Sandy Bull emerged from the acoustic folk and fingerpicking revival of the 1960s, and while his first release, a collaboration with Billy Higgins entitled Fantasias for Guitar and Banjo, hinted at his later experimentation, 1969’s E Pluribus Unum showcases his innovative blend of fingerpicking techniques and electric experimentation. He was a master of many string instruments including the banjo, pedal steel, and the oud, which he’s holding shown in the album cover for E Pluribus Unum.
Another remarkable thing to keep in mind listening to No Deposit-No Return Blues is that Bull is playing every instrument on the record, including percussion. Not only did he make use of overdubbing in the studio, but he also performed with pre-recorded tracks when playing live, as demonstrated by the live record Still Valentines Day, 1969 put out by Water in 2006. While the oud is featured on No Deposit-No Return Blues, to get a better idea of what it sounds like I’d suggest giving a listen to this improvisation from that live record.
Vanguard has released a number of compilations of Bull’s work from the 1960s, including improvised material, classical pieces by Bach, and more blues-oriented stuff like this track. One of my favorite labels, Drag City, put out a live album by Bull which also credits the Ace Tone Rhythm Machine, thought to be the first commercially-sold drum machine. To hear Bull perform live with his oud and this early drum machine check out this track from the Drag City album. In 2010 his daughter KC released a documentary about her father also called No Deposit No Return Blues that I couldn’t find a full version of online but which I would definitely want to see.
It’s as if someone opened a time capsule and found a whole new Fripp/Eno record for me to put in my ear holes. Transcendence comes off the groups 2013 release Bitchitronics put out by Drag City. The group coalesced as a solo project of CAVE guitarist/organist Cooper Crain and primarily comprises Crain, Rob Frye, and Dan Quinlivan. All three are active in the psychedelic/experimental scene in Chicago, with Frye and Quinlivan contributing to releases for Chandeliers, who came to WNUR when I worked there and rocked it, as well as appearing on small-print releases for Circuit Des Yeux, who appears on Chicago label Thrill Jockey. Crain is also an active recording engineer, working on records for Heavy Times and Circuit Des Yeux. Given that the earth is rapidly heating, if you’re not gonna get out there and try and shut down Exxon Mobil then I’d recommend loading up on fuzzy guitar drones and blasting the hell off.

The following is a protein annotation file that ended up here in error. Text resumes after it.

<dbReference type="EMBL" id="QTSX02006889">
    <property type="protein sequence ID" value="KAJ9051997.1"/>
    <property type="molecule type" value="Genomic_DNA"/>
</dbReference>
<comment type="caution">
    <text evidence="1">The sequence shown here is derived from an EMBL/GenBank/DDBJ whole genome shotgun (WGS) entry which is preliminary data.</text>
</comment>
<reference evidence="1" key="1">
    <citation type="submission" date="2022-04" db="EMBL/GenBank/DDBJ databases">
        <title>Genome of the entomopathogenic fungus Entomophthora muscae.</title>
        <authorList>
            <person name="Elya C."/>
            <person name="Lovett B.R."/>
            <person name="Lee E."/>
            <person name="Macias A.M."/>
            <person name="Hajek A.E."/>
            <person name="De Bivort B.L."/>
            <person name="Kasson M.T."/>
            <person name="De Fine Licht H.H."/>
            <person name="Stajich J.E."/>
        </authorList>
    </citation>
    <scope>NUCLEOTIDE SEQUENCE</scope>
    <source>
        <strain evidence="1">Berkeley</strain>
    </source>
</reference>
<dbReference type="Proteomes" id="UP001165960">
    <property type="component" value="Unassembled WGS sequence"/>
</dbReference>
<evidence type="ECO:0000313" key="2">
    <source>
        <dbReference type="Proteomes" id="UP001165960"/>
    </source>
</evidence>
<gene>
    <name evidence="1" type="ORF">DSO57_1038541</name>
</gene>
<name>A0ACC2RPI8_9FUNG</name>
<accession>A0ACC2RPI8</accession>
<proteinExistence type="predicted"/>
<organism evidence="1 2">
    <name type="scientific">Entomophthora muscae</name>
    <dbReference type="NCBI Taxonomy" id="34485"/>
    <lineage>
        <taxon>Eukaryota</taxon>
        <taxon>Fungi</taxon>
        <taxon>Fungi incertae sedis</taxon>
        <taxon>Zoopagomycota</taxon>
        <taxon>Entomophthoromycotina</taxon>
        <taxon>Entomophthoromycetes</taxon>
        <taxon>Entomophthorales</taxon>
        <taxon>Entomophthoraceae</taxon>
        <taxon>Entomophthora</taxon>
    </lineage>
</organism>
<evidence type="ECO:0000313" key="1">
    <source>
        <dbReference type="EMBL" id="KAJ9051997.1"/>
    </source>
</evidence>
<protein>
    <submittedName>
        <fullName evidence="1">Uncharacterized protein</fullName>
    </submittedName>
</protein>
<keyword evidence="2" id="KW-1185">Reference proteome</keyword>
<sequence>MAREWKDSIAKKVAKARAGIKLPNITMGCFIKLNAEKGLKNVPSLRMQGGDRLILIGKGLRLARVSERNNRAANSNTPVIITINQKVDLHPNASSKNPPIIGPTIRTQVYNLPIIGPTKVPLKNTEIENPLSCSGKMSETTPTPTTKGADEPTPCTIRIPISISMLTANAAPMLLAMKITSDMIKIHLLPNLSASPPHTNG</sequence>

Meg Baird began her music career as the vocalist and guitarist of Philadelphia psychedelic folk trio Espers along with Greg Weeks before releasing a string of solo releases. “All I Ever Wanted” appears on her first solo record, Dear Companion which was released by Drag City in 2007. The tune was originally penned by John Dawson for the first New Riders of the Purple Sage album, which features Jerry Garcia on pedal steel, Mickey Hart on percussion, and Phil Lesh credited as a producer.
Dear Companion features a mix of covers, arrangements of traditional folk tunes, and original songs and it’s a treat from start to finish. She has since released two more solo records on Drag City, including Don’t Weigh Down the Light at the end of 2015, and has appeared on releases by Kurt Vile, Sharon Von Etten, and Glenn Jones. I couldn’t find much in the way of tour dates in support of her latest album, but if I were a betting man I’d say it’d be a pretty awesome show.
Gary Higgins recorded only one album, 1973’s Red Hash, before he was arrested on drug charges, never to record again. Luckily for us, he left an absolute gem of a record, with beautifully sparse guitar arrangement and an irresistible loner charm. According to this interview it was recorded in hurried sessions before Higgins was to begin his prison term, and was released on Nufusmoon Records. Though well received at the time, Higgins confinement made touring to support it impossible and it was largely forgotten outside of record collecting circles, where it is considered quite the find. Six Organs of Admittance, aka Ben Chasny, recorded a cover of Thicker Than A Smokey for his 2005 Drag City release School of The Flower, and on the liner notes he included a plea for information about Higgins. Eventually Drag City reissued Red Hash with two bonus tracks and Higgins would eventually perform with Six Organs of Admittance on tour. When asked about plans to record again, Higgins was cryptically hopeful:
That is ongoing and always will be; there are lots of things in the archives and on the stove…how or what makes it out there is yet to be seen. Having an avenue to make that possible is my greatest realization with all this renewed interest.